Children need a great variety of experience for basic psychological growth.
By reading books children can vicariously increase their range of experiences.
It is in this context that we use the term ‘bibliotherapy’.
Since children identify strongly with storybook characters,
teachers can positively influence children’s self image
by careful book selection.
(from Craig and Michele Borba’s
‘Self Esteem: A Classroom Affair’ (1978)
For example in Anne Fine’s book
‘The Angel of Nitshill Road’
a new girl teaches her new classmates
how to stand up to the class bully.
This book tells the story of three students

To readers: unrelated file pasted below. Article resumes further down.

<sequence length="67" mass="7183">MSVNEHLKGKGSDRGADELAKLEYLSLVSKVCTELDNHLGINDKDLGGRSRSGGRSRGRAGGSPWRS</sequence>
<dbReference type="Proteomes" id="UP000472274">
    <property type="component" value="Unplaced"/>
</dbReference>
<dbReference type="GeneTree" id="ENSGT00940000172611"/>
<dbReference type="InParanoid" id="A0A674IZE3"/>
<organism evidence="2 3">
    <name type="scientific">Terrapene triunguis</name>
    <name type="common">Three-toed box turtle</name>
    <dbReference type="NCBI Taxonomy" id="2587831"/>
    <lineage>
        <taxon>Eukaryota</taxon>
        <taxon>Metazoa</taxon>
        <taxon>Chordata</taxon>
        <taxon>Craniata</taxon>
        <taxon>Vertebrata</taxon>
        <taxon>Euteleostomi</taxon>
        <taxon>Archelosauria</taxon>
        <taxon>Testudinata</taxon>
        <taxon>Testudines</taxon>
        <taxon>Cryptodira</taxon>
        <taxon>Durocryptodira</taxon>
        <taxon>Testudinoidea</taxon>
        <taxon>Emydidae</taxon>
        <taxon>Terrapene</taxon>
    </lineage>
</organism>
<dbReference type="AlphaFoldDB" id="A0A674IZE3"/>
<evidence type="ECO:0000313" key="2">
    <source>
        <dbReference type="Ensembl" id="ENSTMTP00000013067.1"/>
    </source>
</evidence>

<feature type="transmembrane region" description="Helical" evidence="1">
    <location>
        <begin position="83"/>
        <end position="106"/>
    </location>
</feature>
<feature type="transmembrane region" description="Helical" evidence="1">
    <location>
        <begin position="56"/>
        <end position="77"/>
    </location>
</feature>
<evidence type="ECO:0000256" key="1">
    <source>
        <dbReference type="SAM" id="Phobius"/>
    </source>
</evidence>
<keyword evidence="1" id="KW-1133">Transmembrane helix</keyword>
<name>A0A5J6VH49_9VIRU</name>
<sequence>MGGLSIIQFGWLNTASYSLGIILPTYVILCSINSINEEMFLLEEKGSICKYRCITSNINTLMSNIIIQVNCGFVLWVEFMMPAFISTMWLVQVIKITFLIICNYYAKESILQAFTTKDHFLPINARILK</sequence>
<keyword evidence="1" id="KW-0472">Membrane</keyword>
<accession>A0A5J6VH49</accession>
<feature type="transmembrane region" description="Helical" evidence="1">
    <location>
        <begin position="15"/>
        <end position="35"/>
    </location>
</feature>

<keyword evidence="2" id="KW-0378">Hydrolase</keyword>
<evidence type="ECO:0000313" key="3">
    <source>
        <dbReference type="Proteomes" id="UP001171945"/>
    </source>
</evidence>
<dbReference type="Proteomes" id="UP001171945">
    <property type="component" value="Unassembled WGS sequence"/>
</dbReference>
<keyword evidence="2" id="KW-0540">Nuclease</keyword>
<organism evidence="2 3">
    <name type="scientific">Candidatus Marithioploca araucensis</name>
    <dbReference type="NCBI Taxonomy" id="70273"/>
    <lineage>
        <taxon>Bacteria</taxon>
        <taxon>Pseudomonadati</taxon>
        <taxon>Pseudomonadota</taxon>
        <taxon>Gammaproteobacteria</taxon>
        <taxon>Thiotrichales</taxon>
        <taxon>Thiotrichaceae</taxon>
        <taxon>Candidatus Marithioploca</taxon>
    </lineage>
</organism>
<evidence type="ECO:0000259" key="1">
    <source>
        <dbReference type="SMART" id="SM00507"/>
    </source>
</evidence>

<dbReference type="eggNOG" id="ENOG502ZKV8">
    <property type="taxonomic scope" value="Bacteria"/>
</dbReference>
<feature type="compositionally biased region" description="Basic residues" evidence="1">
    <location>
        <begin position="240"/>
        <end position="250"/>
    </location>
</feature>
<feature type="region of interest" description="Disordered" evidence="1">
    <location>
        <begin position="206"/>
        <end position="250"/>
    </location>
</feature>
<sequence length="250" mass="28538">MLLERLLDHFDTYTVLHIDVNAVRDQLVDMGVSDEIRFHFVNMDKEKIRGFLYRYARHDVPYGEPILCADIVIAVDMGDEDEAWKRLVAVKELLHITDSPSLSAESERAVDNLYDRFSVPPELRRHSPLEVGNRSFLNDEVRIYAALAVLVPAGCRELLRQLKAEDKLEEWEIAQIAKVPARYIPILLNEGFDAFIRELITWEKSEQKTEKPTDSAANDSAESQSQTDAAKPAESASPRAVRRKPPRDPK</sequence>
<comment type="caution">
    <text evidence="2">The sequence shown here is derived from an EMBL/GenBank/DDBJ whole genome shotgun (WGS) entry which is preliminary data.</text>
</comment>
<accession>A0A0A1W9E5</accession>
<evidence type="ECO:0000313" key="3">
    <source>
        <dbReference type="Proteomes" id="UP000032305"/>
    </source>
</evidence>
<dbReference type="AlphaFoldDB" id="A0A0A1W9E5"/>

who are being targeted by another.
Appropriate and inappropriate strategies are considered.
Happily the problem is resolved.
Reading this book could help a child
consider the problem of bullying at a safe ‘remove’.
Books can be very valuable in helping children
begin to understand problems and fears.
They can enable children to express themselves
and provide the reassurance of knowing that they are not alone,
as well as supplying suggestions for ways of resolving problems.
Read our review of ‘The Angel of Nitshill Road’ HERE.